• Abstract: Women's participation in the Arab uprisings has been inspired by the expansion of an Islamist-based model of Arab women's activism and a gradual shrinking of secular liberal women's activism. The uprisings have provided outcomes that prove the possibility of combining Islam with democracy through the political success of Islamist parties in the post-uprisings era, like in Tunisia and Egypt. Although this new de facto political map of the region has largely frightened liberal women, the victory of moderate Islamist voices may also be promising, especially when they are in a position to provide a state governance model. The determining factor in combining Islam with democracy is the willingness of the two major players – Islamist parties and the international community – to ensure that the main debatable issues – religion, gender and human rights – are not discriminated against in the name of either religion or Western democracy. However, the actual practice and outcomes of moderate Islamist discourse remains under experimentation, and it is a space for Islamist and secular women's and human rights organisations to co-operate, monitor, negotiate and strategise, to ensure that gender issues are engaged in policy discussions and formulations as a substantial issue for real democratisation.
  • Topic: Democratization, Gender Issues, Islam
  • Political Geography: Middle East, Arabia, Egypt, Tunisia
  • Author: Joe Stork
  • Publication Date: 12-2012
  • Content Type: Policy Brief
  • Institution: Norwegian Peacebuilding Resource Centre
  • Abstract: Human rights conditions in the five smaller Gulf states are quite poor overall. Political and economic power is the monopoly of hereditary ruling families. There is little respect for core civil and political rights such as freedom of expression, assembly and association. Peaceful dissent typically faces harsh repression. The administration of justice is highly personalised, with limited due process protections, especially in political and security-related cases. The right to participate in public affairs by way of election to offices with some authority is extremely limited; the only exception is Kuwait.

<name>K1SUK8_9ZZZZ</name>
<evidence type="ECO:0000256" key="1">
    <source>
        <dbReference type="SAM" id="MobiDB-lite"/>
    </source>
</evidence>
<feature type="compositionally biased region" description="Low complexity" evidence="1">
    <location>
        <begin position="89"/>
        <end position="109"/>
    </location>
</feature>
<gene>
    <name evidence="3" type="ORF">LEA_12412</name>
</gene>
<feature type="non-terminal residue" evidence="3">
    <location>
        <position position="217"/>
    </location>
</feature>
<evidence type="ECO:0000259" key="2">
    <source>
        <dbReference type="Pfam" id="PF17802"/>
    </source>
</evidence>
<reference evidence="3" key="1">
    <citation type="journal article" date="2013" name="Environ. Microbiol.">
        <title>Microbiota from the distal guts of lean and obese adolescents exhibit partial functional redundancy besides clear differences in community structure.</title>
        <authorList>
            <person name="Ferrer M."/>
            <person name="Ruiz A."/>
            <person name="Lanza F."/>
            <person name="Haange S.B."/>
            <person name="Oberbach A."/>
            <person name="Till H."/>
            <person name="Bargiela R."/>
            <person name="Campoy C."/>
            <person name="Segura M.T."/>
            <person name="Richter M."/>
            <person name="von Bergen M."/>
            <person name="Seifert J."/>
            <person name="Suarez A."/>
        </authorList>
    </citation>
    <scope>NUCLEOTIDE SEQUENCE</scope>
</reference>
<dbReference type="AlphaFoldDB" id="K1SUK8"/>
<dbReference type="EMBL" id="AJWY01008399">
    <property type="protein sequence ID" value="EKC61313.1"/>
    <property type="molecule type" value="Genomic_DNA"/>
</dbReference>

• Topic: Democratization, Gender Issues, Human Rights, Political Economy
  • Political Geography: Middle East, Kuwait, Arabia, Bahrain, Oman
  • Author: Kristian Coates Ulrichsen
  • Publication Date: 12-2012
  • Content Type: Policy Brief
  • Institution: Norwegian Peacebuilding Resource Centre
  • Abstract: This overview paper examines the challenges facing regional security co-operation in the five smaller Gulf States. It demonstrates the resilience and durability of intra-regional differences, particularly scepticism of Saudi Arabia's greater size and regional objectives. With the notable exception of Bahrain, differences of outlook have continued into the post-Arab Spring period as Kuwait, Qatar, and Oman hold significant reservations about moving toward a closer Gulf union. The Arab Spring has injected urgent new domestic considerations into a regional security complex hitherto marked by external instability. Yet the bold political action and longer-term planning that is needed to address these issues is lacking, because ruling elites prioritise short-term policies designed to ensure regime security in a narrower sense. This means that security remains defined in hard, “traditional” terms and has not evolved to include the security of individuals and communities rather than rulers and states. The future of regional security co-operation is therefore uncertain and bleak, and the closing of ranks may yet herald a closer Gulf union as rulers come together to deal with the pressures generated by the Arab Spring.
  • Topic: Security, Foreign Policy, Democratization
  • Political Geography: Middle East, Kuwait, Arabia, Bahrain, Oman